Serving Livestock Interests
To others, Wildlife Services’ persistence in killing predators is not just an act of self-interest or a consequence of flawed science; it’s a pernicious symptom of bad politics — specifically the relationship between Wildlife Services and the livestock industry.
We are in what the U.N. Food and Agriculture Organization calls a “livestock revolution,” with global demand for meat increasing; production of beef doubling; chicken meat production increasing by a factor of nearly ten, and livestock production and merchandizing in industrialized countries counting for 53 percent of agricultural GDP, according to the National Institutes of Health.
Profit motives and a growing market for meat means the need for more pasture — or at least maintaining already-existing grazing pasture — even if this comes at the cost of conservation, a task with which Wildlife Services formally charges itself.
According to the Center for Biological Diversity (CBD), the ecological costs of livestock grazing exceed that of any other western land use:
“In the arid West, livestock grazing is the most widespread cause of species endangerment. By destroying vegetation, damaging wildlife habitats and disrupting natural processes, livestock grazing wreaks ecological havoc on riparian areas, rivers, deserts, grasslands and forests alike — causing significant harm to species and the ecosystems on which they depend.”
Not only does this habitat damage have the counterproductive effect of increasing the presence of displaced predators and invasive pests, the CBD says that through subsidies to the livestock industry, the U.S. federal government is actually encouraging it.
“Livestock grazing is promoted, protected and subsidized by federal agencies on approximately 270 million acres of public land in the 11 western states,” the CBD wrote. “Federal-lands livestock grazing enjoys more than $100 million annually in direct subsidies; indirect subsidies may be three times that.”
The CBD adds that the livestock industry’s interest in reaping the benefits of a taxpayer-funded predator control has led to the extinction of keystone predators like the grizzly bear and Mexican grey wolf in southwestern ecosystems, and may also explain why attempts to reform Wildlife Services have failed.
As Harper’s reported, in 1998 Oregon Congressman Peter DeFazio sponsored an amendment to reduce funding to Wildlife Services by 20 percent — from $50 million to $40 million — which passed the House. According to DeFazio, the American Farm Bureau and New Mexico stockman Joe Skeen immediately moved to squash it, and within 24 hours the House made a rare revote, and the bill died. In 2011 and 2012, DeFazio introduced two new bills which would cut the budget and ban the use of sodium cyanide in predator control programs, both of which failed as well.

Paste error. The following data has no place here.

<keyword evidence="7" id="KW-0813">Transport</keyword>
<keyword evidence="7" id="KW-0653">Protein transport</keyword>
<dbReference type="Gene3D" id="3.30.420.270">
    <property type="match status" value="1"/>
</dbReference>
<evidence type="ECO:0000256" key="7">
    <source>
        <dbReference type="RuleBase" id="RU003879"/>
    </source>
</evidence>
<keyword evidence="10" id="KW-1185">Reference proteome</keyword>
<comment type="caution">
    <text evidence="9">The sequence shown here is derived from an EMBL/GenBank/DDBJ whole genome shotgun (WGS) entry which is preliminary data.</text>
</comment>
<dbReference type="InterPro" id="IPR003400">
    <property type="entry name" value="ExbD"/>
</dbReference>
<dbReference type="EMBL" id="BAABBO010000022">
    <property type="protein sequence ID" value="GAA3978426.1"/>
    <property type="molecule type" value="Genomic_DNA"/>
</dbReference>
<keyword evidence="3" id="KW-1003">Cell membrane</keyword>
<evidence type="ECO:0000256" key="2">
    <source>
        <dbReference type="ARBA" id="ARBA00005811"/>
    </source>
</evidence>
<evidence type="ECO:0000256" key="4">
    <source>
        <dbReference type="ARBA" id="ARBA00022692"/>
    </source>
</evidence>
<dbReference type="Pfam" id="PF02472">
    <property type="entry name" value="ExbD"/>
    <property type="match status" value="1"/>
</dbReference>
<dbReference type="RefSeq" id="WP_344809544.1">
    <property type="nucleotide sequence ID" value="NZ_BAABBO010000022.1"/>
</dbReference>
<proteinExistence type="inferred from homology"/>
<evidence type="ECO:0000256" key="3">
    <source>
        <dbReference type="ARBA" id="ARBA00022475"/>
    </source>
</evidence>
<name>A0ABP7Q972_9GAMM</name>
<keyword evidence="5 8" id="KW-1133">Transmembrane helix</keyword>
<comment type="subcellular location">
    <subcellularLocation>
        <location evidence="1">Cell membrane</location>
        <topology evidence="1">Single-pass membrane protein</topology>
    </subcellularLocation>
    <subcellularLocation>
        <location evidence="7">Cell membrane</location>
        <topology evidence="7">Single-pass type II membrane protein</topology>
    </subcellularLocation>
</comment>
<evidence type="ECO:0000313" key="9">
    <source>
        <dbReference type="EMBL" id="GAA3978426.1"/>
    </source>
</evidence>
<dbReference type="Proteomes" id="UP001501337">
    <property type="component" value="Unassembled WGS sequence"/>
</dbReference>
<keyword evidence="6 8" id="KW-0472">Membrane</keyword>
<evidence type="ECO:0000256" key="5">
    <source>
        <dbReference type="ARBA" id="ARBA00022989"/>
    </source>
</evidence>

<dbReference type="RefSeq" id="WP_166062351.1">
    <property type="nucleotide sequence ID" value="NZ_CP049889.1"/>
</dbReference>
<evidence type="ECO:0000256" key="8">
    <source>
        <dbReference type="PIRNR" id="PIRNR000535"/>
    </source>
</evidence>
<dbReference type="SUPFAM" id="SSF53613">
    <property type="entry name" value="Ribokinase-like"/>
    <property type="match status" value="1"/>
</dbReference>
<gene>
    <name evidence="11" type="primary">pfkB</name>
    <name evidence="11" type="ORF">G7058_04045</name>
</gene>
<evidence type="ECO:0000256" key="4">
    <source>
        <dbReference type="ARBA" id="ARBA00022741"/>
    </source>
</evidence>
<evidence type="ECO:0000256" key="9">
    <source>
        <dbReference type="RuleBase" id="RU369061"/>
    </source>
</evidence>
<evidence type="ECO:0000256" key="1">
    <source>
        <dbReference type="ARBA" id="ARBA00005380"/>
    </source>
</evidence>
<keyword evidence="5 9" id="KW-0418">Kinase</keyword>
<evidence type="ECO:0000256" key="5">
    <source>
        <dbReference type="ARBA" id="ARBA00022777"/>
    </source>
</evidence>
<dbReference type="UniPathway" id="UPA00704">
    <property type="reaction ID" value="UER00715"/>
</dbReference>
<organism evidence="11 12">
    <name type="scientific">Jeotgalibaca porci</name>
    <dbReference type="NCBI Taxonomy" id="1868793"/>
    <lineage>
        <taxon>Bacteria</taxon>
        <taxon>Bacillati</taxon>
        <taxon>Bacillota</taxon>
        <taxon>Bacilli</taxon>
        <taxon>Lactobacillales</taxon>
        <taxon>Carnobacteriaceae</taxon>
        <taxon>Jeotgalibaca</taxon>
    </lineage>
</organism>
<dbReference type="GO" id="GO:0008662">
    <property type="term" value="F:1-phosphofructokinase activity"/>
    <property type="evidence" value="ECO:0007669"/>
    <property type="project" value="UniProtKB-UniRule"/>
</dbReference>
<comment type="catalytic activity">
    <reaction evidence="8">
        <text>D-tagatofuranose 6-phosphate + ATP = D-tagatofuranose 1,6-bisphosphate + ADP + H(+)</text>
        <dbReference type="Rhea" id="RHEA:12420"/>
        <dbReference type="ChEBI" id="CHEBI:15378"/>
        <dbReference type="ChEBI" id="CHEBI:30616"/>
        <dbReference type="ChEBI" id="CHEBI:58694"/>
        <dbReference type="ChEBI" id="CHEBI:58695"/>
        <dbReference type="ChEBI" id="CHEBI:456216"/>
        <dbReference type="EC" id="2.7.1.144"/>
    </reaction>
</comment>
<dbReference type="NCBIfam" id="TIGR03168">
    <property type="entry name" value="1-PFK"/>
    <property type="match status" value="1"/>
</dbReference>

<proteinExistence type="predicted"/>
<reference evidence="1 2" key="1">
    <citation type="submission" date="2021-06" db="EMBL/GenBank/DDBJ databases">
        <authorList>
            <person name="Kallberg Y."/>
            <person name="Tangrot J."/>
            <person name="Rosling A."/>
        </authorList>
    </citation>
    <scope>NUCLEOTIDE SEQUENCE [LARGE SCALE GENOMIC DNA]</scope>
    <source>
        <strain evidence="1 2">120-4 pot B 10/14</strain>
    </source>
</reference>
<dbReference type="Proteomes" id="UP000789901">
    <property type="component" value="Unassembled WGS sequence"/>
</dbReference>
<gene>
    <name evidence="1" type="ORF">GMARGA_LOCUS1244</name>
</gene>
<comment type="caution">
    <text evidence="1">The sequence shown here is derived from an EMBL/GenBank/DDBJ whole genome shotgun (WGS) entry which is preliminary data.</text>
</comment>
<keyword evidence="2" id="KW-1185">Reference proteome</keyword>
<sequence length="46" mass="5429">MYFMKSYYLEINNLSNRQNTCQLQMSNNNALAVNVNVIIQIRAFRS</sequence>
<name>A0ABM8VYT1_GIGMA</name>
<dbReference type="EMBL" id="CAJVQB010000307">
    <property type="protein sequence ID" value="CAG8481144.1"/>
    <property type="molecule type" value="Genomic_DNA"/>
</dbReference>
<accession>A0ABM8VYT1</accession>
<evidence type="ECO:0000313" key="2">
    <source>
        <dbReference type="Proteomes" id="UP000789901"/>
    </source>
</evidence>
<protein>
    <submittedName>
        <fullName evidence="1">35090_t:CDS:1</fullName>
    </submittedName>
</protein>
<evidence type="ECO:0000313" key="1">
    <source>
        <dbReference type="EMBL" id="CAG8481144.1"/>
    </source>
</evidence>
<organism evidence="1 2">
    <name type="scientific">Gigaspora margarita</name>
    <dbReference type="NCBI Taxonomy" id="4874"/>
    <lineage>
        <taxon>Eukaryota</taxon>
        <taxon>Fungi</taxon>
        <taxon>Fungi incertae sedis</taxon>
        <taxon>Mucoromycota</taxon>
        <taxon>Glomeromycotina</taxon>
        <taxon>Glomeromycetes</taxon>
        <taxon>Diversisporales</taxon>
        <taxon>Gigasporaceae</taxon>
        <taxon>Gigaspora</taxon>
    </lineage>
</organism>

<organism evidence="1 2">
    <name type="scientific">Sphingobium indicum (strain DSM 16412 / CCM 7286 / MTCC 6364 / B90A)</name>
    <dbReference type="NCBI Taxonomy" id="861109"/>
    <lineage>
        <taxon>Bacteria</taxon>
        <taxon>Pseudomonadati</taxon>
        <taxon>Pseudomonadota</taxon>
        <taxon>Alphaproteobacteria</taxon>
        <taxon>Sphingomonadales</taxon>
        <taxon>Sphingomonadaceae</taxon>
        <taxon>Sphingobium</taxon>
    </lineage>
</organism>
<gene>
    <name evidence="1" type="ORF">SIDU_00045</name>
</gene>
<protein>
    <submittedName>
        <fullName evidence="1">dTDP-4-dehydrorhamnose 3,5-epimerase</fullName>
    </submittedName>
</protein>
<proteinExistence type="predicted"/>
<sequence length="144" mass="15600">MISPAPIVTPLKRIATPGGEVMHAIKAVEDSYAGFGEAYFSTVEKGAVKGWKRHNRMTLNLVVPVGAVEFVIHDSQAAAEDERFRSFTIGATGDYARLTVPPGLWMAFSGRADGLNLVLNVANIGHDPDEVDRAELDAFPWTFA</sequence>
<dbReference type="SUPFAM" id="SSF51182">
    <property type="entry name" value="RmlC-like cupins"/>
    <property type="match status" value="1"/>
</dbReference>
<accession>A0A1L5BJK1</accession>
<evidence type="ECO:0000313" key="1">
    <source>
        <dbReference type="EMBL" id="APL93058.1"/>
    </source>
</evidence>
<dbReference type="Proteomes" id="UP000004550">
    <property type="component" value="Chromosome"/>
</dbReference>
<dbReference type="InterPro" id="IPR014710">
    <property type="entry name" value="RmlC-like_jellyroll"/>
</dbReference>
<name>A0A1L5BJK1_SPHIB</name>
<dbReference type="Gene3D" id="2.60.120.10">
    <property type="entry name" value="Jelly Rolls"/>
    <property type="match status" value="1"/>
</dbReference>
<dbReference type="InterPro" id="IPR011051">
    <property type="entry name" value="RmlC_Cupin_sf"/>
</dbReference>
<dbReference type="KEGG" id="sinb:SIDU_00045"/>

“The political power of livestock is too strong” to change anything, Brooks Fahy, the executive director of nonprofit group Predator Defense, told Harper’s.
Illegality, Secrecy, And A Culture Of Cruelty
Political lobbying and dubious efficacy aside, Wildlife Services critics are most concerned with the ways in which the organization exterminates the animals — and the culture of secrecy Wildlife Services has created to evade potential legal repercussions.
For instance, in the years 1990 and 1991, Harper’s reports that former Wildlife Services employee Rex Shaddox led an undercover investigation on the illegal distribution and use of odorless poison Compound 1080 in the state of Wyoming. While the Environmental Protection Agency banned its use in 1972 and required those who possessed the toxin to destroy it or turn it in, Wyoming did not comply.
According to Shaddox, Wildlife Services and livestock industry big wigs held onto the drug — of which a single ounce can kill 200 adults or 20,000 coyotes at a time — and sold it to ranchers in what Shaddox called “the illegal poisoning of wildlife, the illegal lacing of cadavers with poisons on public lands, and the illegal killing of endangered species.”
Beyond illegality, Shaddox says that what Wildlife Services does to the animals it kills is just plain cruel. As he recounted to Harper’s, one evening a Wildlife Services agent poisoned a dog with sodium cyanide, watched it convulse and cough blood, only to laugh about it.
I’m no animal-rights guy. But heartless bastards is all they were. Right there, that’s the culture. And these are federal employees. This is what your government is doing to animals.
“He and the other trappers thought it was funny,” Shaddox told Harper’s. “It’s convulsing and dying, and he’s laughing. And this is what he’s teaching his men. That was just a hell of a way to die. No sympathy, no feeling, no nothing. I’m no animal-rights guy. But heartless bastards is all they were. Right there, that’s the culture. And these are federal employees. This is what your government is doing to animals.”
For his part, DeFazio says he has received “a host of credible leaked information from credible former employees about [Wildlife Services’] inhumane practices.” But in order to change anything, he first needs access to concrete details about the organization’s finances and operations, which DeFazio says they effectively will not provide. “I’ve served on the Homeland Security Committee, and Wildlife Services is more difficult to get information from than our intelligence agencies,” DeFazio told Harpers’.